Interview Commentary

Adam Krakowski was born in 1925 in the city of Łódź, Poland. Łódź was at that time the center of the Polish textile industry, and Krawkowski's father worked in a textiles stores. He and the remainder of Krakowski's immediate family—his mother, brother and sister—perished in the Belzec extermination camp. Not long after the German occupation of Łódź, Krakowski, along with a number of young able bodied Jewish males, was deported and spent nearly all of the war years in German slave labor camps. He was transferred from one camp to another until his liberation by American troops on May 1, 1945.

As a slave laborer, he encountered cruel and trying conditions and endured great suffering. His survival is owed in part to the pressing German need for slave labor, especially as the war progressed. There was an ongoing conflict in the Nazi hierarchy between those who wanted to destroy all Jews and those who wanted to preserve some Jews for labor. Unfortunately the former most often prevailed. Nevertheless, Krakowski was among the minority who did survive despite the obsessive, lethal Nazi ideological imperative to destroy European Jewry.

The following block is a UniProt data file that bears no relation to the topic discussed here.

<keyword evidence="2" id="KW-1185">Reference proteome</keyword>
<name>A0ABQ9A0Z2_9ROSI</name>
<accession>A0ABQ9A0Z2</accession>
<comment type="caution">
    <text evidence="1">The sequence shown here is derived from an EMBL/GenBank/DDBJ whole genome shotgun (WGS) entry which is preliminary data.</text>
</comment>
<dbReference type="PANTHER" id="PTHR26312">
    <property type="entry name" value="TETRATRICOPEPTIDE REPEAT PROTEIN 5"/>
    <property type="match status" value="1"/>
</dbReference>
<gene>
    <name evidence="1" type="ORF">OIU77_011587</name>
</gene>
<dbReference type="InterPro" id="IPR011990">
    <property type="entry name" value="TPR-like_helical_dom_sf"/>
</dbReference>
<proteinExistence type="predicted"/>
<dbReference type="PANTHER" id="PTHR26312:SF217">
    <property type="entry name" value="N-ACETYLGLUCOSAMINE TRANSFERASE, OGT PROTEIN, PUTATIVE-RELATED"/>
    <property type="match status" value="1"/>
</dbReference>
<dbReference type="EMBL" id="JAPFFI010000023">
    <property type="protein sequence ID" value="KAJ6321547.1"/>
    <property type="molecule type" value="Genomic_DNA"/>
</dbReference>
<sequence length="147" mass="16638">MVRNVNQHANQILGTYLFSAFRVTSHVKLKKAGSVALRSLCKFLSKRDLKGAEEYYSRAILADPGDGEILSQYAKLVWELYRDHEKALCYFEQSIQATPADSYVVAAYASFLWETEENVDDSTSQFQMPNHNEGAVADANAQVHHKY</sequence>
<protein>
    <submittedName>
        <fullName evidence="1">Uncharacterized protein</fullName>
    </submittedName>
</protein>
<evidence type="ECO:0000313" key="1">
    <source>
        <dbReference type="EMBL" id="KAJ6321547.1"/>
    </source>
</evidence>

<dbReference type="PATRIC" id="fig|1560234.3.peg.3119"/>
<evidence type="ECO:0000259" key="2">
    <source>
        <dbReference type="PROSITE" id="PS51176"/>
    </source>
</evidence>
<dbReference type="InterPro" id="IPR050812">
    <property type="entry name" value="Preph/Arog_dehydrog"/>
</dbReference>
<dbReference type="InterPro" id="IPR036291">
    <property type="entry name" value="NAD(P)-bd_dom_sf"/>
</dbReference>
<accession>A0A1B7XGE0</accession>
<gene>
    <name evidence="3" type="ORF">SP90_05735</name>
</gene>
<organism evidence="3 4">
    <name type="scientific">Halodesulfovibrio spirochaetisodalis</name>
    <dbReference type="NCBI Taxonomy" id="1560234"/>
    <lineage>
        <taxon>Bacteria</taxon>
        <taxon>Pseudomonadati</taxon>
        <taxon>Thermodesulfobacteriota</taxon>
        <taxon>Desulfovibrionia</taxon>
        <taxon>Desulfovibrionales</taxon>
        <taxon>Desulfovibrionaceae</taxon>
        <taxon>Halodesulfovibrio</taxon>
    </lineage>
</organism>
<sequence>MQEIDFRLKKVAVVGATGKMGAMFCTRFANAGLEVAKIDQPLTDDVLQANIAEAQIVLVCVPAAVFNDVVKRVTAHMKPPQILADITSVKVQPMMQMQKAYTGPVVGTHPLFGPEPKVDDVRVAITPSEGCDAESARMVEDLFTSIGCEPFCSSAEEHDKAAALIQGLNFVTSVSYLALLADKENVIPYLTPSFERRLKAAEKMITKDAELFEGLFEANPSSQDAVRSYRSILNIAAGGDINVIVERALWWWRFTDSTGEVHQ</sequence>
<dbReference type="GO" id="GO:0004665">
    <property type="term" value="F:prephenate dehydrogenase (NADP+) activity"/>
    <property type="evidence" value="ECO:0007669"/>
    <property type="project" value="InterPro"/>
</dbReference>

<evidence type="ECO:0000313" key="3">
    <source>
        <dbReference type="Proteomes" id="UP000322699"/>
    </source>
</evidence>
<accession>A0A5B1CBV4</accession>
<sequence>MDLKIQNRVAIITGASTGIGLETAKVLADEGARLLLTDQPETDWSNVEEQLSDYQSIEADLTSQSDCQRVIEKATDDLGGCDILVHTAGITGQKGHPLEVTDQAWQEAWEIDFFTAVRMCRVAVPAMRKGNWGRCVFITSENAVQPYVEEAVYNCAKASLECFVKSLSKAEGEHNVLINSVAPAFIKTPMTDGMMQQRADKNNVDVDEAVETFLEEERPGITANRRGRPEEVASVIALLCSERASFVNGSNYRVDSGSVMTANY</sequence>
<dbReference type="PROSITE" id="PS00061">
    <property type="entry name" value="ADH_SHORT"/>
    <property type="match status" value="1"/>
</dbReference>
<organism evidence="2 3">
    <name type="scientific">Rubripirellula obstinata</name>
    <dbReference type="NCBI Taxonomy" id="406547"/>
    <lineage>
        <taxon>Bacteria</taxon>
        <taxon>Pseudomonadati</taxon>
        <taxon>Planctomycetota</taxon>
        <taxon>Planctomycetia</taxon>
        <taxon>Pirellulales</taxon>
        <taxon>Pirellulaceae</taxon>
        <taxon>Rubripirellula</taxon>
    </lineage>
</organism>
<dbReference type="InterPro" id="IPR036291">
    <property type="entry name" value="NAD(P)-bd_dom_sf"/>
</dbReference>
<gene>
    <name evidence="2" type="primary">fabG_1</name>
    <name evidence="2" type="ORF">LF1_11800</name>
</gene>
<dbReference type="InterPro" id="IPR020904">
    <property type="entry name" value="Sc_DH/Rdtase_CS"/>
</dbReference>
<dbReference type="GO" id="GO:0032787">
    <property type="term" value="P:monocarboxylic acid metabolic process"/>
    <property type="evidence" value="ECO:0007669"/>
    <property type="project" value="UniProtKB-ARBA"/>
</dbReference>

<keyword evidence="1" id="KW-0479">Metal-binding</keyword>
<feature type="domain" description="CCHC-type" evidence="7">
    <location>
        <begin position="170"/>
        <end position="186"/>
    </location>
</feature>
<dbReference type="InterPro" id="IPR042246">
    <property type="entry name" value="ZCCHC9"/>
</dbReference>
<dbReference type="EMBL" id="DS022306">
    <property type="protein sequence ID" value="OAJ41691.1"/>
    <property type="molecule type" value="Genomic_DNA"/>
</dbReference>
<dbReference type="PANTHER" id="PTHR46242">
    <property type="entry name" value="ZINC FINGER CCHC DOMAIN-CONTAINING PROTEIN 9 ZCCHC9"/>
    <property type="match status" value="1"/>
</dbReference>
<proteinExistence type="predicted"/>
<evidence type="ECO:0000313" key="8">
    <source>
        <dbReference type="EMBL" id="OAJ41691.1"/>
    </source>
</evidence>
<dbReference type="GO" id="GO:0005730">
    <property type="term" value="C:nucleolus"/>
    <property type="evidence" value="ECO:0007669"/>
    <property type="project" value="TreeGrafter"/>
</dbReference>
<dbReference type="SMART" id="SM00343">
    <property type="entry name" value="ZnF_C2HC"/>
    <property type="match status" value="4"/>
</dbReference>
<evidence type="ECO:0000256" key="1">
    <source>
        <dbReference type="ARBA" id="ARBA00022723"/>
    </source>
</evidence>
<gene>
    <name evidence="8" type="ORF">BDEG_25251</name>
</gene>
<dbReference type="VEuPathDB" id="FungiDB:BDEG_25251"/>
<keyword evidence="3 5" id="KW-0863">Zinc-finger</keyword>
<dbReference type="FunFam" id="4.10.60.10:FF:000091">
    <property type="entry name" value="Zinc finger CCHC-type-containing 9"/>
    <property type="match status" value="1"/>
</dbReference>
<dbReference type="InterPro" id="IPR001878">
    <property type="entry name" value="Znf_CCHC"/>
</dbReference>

After his liberation, Krakowski, like so many of his fellow Jews, returned to his birthplace to see if any of his family had survived. His search was in vain. He then made his way to Paris where he had a physician brother who had lived there since before the war. At the time of his interview, Krakowski had decided to remain in Paris and rebuild his life. With the help of ORT, he was studying radio technology.

—Elliot Lefkovitz